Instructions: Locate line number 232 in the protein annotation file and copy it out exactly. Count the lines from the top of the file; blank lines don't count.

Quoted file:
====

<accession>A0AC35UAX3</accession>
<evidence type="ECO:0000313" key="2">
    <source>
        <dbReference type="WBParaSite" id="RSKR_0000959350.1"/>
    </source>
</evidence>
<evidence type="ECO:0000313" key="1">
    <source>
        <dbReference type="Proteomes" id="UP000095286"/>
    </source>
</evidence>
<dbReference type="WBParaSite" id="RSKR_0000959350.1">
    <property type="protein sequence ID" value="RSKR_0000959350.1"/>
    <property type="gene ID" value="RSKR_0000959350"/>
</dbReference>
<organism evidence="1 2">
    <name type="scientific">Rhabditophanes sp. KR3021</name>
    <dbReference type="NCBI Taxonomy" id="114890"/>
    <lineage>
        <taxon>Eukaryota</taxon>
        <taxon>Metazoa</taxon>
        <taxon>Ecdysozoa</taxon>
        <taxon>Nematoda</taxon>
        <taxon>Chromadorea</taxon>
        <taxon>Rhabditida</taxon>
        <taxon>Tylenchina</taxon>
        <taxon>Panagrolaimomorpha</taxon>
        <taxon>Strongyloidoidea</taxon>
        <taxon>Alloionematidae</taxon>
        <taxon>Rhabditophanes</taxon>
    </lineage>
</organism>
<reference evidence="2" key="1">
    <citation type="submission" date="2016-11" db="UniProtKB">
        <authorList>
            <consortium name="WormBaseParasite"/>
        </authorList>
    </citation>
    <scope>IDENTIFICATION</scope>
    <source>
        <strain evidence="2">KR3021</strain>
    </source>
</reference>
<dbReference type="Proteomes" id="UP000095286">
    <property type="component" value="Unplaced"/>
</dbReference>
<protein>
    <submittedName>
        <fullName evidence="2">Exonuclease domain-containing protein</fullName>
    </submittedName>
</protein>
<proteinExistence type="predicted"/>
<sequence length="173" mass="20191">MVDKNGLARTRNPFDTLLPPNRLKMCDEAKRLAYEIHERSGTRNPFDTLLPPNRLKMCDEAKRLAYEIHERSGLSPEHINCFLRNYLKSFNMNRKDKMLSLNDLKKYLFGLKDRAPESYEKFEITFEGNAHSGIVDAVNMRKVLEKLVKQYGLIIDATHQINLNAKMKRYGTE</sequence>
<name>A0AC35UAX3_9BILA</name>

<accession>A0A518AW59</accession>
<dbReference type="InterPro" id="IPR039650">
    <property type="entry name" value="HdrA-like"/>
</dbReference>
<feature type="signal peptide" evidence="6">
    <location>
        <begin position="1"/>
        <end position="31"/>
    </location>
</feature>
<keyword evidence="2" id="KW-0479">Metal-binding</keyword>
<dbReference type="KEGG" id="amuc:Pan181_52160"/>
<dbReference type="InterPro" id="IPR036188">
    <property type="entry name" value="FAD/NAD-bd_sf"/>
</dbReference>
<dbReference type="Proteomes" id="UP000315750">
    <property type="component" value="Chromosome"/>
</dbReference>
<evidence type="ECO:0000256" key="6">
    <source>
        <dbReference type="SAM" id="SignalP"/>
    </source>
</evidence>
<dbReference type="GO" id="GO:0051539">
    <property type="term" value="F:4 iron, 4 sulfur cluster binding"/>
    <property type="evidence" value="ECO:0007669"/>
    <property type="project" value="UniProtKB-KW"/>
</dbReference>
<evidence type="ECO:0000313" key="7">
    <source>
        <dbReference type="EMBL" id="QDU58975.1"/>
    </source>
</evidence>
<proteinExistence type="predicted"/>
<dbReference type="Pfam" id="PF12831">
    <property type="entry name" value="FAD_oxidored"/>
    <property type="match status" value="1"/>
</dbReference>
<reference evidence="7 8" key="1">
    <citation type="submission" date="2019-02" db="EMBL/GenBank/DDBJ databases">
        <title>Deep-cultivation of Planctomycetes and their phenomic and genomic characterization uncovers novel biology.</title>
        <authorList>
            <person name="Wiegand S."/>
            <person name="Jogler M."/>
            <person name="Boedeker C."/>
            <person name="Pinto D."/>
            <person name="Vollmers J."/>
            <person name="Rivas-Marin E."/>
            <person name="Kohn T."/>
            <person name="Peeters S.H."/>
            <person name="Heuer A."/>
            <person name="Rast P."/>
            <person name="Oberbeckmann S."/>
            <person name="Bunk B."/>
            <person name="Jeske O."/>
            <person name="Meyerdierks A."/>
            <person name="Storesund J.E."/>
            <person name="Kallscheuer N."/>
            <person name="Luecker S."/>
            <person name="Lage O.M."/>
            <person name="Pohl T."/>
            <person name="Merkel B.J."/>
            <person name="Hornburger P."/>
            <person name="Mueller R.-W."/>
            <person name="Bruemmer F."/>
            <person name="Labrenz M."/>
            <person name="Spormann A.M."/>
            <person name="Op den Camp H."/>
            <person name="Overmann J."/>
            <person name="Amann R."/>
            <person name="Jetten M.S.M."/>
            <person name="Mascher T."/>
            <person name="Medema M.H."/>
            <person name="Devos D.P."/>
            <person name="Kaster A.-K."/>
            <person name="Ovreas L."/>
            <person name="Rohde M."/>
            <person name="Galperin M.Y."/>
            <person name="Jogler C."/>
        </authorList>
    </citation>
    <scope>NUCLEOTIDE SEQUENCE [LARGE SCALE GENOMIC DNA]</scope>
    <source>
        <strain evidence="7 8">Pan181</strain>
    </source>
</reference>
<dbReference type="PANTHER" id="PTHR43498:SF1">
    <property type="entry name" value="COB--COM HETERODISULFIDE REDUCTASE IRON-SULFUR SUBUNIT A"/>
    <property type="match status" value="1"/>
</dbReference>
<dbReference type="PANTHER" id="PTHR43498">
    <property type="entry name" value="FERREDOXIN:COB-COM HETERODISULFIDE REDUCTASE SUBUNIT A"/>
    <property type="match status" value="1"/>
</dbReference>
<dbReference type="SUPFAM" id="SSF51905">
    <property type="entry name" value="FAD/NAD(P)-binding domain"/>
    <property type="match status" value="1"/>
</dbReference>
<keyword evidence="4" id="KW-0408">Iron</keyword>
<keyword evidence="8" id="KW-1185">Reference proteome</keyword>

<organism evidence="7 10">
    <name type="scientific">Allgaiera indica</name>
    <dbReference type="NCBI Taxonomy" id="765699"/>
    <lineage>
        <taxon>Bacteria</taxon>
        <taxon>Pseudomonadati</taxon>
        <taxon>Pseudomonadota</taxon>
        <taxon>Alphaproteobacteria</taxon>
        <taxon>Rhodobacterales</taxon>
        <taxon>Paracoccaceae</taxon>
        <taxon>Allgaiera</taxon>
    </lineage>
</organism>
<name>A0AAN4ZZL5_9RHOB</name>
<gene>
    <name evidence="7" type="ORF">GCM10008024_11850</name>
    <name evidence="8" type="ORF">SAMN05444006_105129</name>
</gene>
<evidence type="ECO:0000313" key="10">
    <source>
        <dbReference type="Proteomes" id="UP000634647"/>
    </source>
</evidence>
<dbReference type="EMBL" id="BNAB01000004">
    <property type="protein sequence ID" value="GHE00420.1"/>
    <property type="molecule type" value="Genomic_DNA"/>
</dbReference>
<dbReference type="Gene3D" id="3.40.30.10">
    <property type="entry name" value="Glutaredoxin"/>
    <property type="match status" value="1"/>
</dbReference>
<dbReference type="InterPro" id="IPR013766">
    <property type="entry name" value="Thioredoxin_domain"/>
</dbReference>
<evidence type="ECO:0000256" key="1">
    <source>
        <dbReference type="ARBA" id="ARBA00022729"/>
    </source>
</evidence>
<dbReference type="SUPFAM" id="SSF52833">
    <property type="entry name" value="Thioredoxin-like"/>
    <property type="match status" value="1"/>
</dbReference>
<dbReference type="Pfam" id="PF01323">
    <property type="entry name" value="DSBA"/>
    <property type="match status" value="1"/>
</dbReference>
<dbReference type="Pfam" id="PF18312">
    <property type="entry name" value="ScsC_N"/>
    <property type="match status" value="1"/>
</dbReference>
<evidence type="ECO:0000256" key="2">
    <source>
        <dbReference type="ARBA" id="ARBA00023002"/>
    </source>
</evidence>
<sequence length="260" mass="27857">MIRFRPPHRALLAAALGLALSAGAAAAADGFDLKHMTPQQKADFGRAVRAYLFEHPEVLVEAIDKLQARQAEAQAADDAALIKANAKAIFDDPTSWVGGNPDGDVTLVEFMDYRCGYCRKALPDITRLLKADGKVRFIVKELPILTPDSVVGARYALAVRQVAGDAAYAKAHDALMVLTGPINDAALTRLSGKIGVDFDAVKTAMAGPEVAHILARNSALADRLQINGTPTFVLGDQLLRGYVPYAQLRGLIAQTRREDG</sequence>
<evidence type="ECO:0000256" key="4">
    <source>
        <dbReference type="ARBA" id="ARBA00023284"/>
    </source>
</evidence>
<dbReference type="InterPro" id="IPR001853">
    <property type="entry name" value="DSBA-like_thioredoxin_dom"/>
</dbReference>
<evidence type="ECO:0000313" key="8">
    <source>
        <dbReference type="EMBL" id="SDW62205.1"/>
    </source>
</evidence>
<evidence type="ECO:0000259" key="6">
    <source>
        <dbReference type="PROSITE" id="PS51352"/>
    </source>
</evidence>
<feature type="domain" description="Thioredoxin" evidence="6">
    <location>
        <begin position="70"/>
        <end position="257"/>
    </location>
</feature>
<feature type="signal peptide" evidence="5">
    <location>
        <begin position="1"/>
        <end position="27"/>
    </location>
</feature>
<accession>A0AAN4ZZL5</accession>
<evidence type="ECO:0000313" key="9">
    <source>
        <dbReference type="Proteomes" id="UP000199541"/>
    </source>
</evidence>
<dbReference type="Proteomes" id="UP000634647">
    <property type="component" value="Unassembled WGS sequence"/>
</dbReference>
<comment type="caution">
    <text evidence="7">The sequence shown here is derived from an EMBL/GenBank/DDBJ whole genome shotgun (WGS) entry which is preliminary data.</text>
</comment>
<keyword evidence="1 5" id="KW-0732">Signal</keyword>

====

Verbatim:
        <begin position="70"/>